If you’re like most bloggers, you probably created a workable color scheme for your site and called it a day. If you want to improve user experience, that’s not enough. Consider coordinating the colors between your main menu links and each of your pages.
In an article describing why color-coded, hand-written notes improve efficiency of thought, blogger Kevin Purdy reveals that “color improves recall time for graphs and charts, and can be a very effective performance factor if not overdone.” The article also summarizes the work of Michael Tipper, a speaker and consultant on mind mapping and organizational software. Tipper says that color-coding the branches of a mind map stimulates the creative side of your brain, and visually separates distinct themes (which improves recall).
This same idea can be applied to your website for optimal results. Improve user experience by color-coding your main menu with a matching color scheme for each page you link. For instance, Pioneer Seeds implements color coordination extremely well. From one side to the other, all mega menu drop-downs have a unique background color that matches the color scheme of the pages listed within that particular section. There are no complicated color schemes. Each page presents one solid color.
The continuity of matching colors feels good, it’s easy on the eyes, and it helps people keep track of what section they’re viewing.
2 – Hire a design agency to create a custom design from scratch
The era of templates is here to stay, but not without consequence. Templates are easy and cheap (sometimes free), but they lack the flexibility you need to create an impactful and smooth user experience.
For example, most templates feature a gigantic header that encourages you to create an enormous header you don’t need. The most popular templates today force users to scroll endlessly through horizontal sections containing nothing but large icons with a few words underneath. You can change a template, but not without effort and the frustration of having to settle for “good enough.” This is especially useful for anyone trying to making their mobile site look similar to their desktop experience. This is best accomplished when having a fully responsive theme in place for all platforms.
A design agency can give you exactly what you want from the beginning. When your website design is created from scratch, you don’t have to spend hours tweaking a template only to find out your final tweak – the one that matters most – isn’t going to work.
Men With Pens is a well-known design agency that has created custom WordPress themes for years. They specialize in design, and know exactly how to create a better user experience. Their website embodies their expertise in user experience.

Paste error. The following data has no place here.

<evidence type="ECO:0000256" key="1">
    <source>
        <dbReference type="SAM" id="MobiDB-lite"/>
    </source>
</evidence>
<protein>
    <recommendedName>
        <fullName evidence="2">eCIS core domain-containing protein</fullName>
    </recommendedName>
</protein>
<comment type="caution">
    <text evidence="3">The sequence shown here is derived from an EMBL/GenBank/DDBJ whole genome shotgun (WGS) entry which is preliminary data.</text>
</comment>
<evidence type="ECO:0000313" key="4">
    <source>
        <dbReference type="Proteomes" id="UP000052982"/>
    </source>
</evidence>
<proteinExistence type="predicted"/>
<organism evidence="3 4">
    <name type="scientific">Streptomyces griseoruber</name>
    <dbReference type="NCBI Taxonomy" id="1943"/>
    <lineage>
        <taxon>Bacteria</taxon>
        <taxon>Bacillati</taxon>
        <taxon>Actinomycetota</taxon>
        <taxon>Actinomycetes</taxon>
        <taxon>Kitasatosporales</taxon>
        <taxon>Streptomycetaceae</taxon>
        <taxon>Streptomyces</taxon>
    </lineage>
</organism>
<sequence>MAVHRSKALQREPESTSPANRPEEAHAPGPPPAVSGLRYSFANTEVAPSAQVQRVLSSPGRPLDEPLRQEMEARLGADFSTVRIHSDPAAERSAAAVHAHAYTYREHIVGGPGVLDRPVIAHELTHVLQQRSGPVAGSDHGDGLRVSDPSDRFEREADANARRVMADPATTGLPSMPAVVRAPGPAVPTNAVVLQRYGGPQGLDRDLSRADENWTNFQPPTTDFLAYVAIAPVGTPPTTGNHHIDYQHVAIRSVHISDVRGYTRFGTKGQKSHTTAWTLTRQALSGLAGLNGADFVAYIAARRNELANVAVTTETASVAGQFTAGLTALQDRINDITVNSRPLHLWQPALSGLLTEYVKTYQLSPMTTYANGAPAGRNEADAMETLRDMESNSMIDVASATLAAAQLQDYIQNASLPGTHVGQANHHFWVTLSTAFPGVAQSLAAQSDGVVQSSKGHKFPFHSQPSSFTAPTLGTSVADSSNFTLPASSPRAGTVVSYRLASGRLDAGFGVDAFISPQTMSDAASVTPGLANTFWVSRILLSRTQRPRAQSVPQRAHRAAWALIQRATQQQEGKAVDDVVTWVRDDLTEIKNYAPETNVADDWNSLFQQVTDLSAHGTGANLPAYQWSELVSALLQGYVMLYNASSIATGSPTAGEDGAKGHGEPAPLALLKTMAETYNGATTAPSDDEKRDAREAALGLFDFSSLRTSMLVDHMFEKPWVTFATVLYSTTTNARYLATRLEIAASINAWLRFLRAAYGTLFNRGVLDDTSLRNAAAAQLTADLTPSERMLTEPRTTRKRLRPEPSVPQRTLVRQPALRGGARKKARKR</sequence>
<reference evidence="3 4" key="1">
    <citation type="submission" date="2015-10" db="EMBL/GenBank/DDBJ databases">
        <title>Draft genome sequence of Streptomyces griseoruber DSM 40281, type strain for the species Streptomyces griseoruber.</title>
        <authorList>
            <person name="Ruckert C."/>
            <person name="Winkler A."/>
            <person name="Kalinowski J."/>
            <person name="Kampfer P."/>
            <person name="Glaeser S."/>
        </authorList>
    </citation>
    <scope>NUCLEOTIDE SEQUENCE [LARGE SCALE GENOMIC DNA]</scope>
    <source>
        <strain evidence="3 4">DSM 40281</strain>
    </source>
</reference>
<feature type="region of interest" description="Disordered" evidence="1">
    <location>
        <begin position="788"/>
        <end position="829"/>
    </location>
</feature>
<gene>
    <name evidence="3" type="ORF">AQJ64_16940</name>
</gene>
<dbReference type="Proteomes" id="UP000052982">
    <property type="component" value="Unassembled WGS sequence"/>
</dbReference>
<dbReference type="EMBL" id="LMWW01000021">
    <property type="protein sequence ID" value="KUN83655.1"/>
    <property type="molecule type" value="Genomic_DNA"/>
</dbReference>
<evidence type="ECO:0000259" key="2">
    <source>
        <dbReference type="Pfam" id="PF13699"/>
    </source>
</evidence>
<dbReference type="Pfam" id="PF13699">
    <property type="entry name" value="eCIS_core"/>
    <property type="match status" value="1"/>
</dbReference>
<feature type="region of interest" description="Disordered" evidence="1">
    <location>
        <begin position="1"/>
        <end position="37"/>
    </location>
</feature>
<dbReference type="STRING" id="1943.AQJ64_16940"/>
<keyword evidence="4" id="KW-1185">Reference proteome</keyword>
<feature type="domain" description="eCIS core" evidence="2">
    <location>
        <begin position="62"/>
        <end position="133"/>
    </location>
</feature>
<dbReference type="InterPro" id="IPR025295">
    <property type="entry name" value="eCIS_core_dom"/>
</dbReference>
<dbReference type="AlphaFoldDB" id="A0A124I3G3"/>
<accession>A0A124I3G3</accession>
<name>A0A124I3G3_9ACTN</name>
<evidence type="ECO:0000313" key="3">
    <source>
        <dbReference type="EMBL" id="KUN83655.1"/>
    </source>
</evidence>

Check out their tips for bloggers and see if you notice anything unique about the page design. The design fills the entire page, and the graphics extend outside the lines and boxes. When you land on the page, you’re engaged right away. Capturing a visitor’s attention is your first priority to improve user experience. If you don’t have a user’s attention, they won’t have an experience at all.
3 – Simplicity
Simplicity never goes out of style. Simplicity in design embraces the approach that “less is more.” It’s a cliché, but it’s true.
Nobody knows simplicity better than Steve Pavlina. He’s been publishing articles on his personal blog for over a decade, and until recently, his site was as plain as plain can be. He recently switched to WordPress, but managed to maintain the simplicity responsible for his success.
Simple designs are easier to read, navigate, and interact with. Less menu items, less distractions on the home page, and minimal or no sidebars is what simplicity is all about. A simple design draws attention to what’s important.
4 – Create a unique design for mobile
Don’t just optimize your website for mobile users. Create a custom design for mobile users based on your original design. When you optimize your existing design for mobile, you often sacrifice important aspects of your desktop design. Using code, you can program your site to display a different design based on a user’s device.
Statistics show that 83% of people say a seamless experience across all devices is important. By creating a custom mobile theme based on your existing theme, you give mobile users that seamless experience. It’s the best of both worlds. Just be sure to include all of your navigation links. Some people suggest limiting selections for mobile users, but that will crush the seamless experience.
How to Best Prepare Your Site for Design Success!
User experience can be improved not just by tweaking your design, but by applying principles of color, navigation, and organization. Instead of chasing the latest revelation in conversion gimmicks, invest your time and money in fact-based strategies that improve user experience. Shift your focus away from the minutia of testing every tiny design element, and toward creating a psychologically-sound foundation for your users.
Fotor Photo Editor – The Perfect Graphic Design Tool for Bloggers
As bloggers and content creators, it’s important to always have visual content built within our best articles and site designs. Infographics, clip art, stock photos and more… but customized and original images will always grab the most attention.
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When it comes to actually creating such visuals, you will have many different options to choose from. Whether you are looking for a free application, one that is browser-based, or even if it’s a premium software you need to download and pay for — it’s important to know what’s out there.
Today we are going to be looking at Fotor photo editor which is a free and powerful tool that lets anyone get started with their own graphic design in just a few short minutes.